No. 2-ranked Alexander Zverev is out for an extended period after tearing ligaments in his right ankle at the French Open.

There have also been early upsets. Hubert Hurkacz, the No. 7 seed and a strong contender, was beaten Monday in five sets in the first round by Alejandro Davidovich Fokina. Felix Auger-Aliassime, the No. 6 seed, was beaten Tuesday in four sets by Maxime Cressy.

Berrettini, a strapping 6-foot-6 Italian, missed several months of action this season because of surgery on his right, primary playing hand. But he returned for the grass-court season this month and won consecutive titles in Stuttgart and at Queen’s Club.

“I have had flu symptoms and been isolating the last few days,” Berrettini wrote on social media. “Despite symptoms not being severe, I decided it was important to take another test this morning to protect the health and safety of my fellow competitors and everyone else involved in the tournament.”

Berrettini and Cilic, like many of the leading players, were staying in private accommodations in Wimbledon rather than in one of the player hotels in central London. That could reduce the risk of contamination, but there is also a new sense of resignation among the player community about the virus. Many have had the coronavirus, including Djokovic, Nadal and Coco Gauff.

“I’m pretty sure I had Covid, so I’m less afraid than I used to be,” Maria Sakkari, who is seeded fifth in women’s singles, said after her first-round victory on Tuesday. “We have to get back to a normal life again.”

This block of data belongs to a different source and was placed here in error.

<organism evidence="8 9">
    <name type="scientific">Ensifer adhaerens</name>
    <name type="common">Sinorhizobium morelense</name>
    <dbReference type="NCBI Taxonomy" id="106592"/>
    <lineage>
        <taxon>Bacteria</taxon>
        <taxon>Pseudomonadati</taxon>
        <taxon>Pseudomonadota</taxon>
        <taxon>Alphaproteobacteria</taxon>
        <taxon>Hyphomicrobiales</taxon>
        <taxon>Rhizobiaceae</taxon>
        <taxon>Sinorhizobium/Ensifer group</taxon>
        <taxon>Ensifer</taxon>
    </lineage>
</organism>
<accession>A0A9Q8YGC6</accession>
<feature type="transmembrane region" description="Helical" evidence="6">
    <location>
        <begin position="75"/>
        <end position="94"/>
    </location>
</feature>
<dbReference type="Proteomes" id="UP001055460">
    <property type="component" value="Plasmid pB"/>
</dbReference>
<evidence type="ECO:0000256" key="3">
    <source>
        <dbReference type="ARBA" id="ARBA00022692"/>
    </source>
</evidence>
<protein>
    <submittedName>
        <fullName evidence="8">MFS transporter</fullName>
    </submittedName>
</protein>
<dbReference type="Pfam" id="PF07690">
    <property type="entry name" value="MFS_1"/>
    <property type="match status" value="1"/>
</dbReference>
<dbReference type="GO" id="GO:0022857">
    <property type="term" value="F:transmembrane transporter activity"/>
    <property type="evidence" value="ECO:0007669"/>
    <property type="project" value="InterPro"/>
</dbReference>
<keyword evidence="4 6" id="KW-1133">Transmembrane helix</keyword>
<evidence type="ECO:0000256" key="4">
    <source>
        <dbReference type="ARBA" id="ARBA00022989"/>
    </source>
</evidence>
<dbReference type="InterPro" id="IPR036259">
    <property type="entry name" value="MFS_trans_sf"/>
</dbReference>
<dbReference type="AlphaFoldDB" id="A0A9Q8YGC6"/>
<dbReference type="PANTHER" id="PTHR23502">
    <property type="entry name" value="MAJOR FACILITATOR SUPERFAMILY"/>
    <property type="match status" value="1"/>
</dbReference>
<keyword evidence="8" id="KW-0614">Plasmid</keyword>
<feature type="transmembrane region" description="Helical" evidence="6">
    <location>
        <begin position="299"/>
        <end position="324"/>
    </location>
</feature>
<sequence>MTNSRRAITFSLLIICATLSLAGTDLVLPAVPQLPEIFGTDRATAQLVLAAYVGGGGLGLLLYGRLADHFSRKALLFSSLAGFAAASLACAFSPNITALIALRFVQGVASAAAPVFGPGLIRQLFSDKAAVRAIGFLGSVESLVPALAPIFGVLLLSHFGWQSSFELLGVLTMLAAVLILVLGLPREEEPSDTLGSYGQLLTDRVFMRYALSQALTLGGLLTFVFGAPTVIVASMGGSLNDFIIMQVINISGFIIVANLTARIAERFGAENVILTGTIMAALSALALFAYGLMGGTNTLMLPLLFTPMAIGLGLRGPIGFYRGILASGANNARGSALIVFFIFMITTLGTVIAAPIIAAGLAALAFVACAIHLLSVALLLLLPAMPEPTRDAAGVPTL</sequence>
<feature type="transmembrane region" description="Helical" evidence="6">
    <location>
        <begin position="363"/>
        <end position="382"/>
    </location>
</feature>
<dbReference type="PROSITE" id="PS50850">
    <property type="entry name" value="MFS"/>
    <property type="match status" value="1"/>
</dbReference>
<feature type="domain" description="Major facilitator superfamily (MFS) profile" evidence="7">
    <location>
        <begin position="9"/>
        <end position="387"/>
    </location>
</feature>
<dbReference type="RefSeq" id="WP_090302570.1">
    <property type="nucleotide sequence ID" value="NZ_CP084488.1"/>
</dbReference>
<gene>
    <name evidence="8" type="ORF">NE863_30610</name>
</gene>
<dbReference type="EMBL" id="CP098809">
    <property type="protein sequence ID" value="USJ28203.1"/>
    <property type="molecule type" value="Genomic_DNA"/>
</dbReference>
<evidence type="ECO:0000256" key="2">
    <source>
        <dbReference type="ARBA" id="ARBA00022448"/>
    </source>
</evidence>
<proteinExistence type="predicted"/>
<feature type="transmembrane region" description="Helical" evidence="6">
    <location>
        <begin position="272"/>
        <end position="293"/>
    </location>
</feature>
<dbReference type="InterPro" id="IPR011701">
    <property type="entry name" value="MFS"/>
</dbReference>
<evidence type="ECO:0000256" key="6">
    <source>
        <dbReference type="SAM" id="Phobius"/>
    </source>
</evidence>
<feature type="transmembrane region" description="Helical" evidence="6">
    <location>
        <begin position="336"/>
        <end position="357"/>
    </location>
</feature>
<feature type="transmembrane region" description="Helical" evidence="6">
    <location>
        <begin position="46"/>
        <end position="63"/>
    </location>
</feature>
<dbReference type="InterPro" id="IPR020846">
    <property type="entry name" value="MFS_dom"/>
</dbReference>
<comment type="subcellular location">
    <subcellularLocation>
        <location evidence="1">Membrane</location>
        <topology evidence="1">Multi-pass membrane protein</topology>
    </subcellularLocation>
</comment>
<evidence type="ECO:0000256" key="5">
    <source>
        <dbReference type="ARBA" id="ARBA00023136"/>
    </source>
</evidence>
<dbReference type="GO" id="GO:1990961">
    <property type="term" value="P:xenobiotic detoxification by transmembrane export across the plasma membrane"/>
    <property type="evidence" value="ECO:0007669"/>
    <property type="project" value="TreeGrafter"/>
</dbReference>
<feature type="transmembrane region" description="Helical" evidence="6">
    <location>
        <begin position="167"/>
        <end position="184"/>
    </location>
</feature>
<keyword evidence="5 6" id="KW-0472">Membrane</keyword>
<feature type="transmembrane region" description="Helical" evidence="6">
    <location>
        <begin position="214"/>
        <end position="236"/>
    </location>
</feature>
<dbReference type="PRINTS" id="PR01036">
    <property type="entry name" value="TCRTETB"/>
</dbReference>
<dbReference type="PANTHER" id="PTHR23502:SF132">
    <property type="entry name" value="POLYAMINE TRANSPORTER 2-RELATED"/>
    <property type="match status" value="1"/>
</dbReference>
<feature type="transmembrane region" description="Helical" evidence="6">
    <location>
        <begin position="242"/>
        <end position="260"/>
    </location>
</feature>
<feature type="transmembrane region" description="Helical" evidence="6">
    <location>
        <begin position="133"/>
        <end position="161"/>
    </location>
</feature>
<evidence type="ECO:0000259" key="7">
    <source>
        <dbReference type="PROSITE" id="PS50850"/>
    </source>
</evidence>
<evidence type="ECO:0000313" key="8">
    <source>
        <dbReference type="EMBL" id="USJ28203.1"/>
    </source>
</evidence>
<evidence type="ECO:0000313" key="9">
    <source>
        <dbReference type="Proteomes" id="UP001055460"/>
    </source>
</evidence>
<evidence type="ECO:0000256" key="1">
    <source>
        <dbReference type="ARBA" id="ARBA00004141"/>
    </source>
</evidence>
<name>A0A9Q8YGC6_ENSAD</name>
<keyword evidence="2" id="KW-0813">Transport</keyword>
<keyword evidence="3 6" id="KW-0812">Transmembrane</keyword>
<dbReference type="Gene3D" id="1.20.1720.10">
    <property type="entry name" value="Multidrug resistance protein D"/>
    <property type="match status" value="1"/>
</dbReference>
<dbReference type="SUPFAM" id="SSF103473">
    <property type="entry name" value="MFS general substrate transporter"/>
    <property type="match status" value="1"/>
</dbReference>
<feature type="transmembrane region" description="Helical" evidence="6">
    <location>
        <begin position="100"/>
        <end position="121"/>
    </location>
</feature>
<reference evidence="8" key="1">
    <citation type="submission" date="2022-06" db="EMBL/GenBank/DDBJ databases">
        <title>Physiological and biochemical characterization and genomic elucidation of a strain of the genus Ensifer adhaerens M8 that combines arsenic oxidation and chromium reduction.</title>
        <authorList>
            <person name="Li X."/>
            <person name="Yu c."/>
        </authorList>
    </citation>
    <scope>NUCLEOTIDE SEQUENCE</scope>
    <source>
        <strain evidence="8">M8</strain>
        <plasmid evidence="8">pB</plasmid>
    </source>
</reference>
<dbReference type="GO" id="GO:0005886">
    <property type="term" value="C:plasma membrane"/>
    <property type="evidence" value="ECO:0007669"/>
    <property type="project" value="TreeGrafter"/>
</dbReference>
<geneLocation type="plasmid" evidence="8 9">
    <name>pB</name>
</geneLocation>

Sakkari equated getting the coronavirus to getting food poisoning, which could also force withdrawal from a tournament. Alizé Cornet, a French player, said the virus had become a “part of the landscape.”

“There always have been injuries and illnesses,” she told French reporters on Tuesday, claiming that there had been numerous undeclared coronavirus cases among players at the recent French Open. “In the locker room, everyone had it, and we didn’t say anything,” she said, suggesting that some players had symptoms but did not test themselves.

“We’re not going to test ourselves and put ourselves in trouble,” she said. “I saw some women wearing masks because they did not want to spread it.”

Gauff said she was comfortable with testing not being mandatory for players and said she was happy that the testing was no longer “every day or every other day.”

“I don’t want to go back to that,” she said. “Not being scared to be tested, but it’s also, like, a hassle. I think with the vaccines and everything, we kind of know that the viral load is low and it’s very hard to transfer if you’re a vaccinated individual.”

But she said she would test if she had symptoms and encouraged her peers to do the same.

Berrettini had not been on site at the All England Club since Saturday and now, despite his thunderous serve and forehand, will have to wait until next year.

“I have no words to describe the extreme disappointment I feel,” he said. “The dream is over for this year, but I will be back stronger.”

Cilic, 33, has also been in resurgent form, overwhelming Medvedev in the fourth round of the French Open on his way to the semifinals. With his long reach, huge serve and flat baseline power, he is dangerous on grass and was, like Berrettini, one of the players to watch closely in the bottom half of the men’s draw.

Cilic could have faced Nadal in the fourth round; Berrettini could have faced him in the semifinals. But now Nadal’s path looks quite a bit less daunting, if he remains healthy.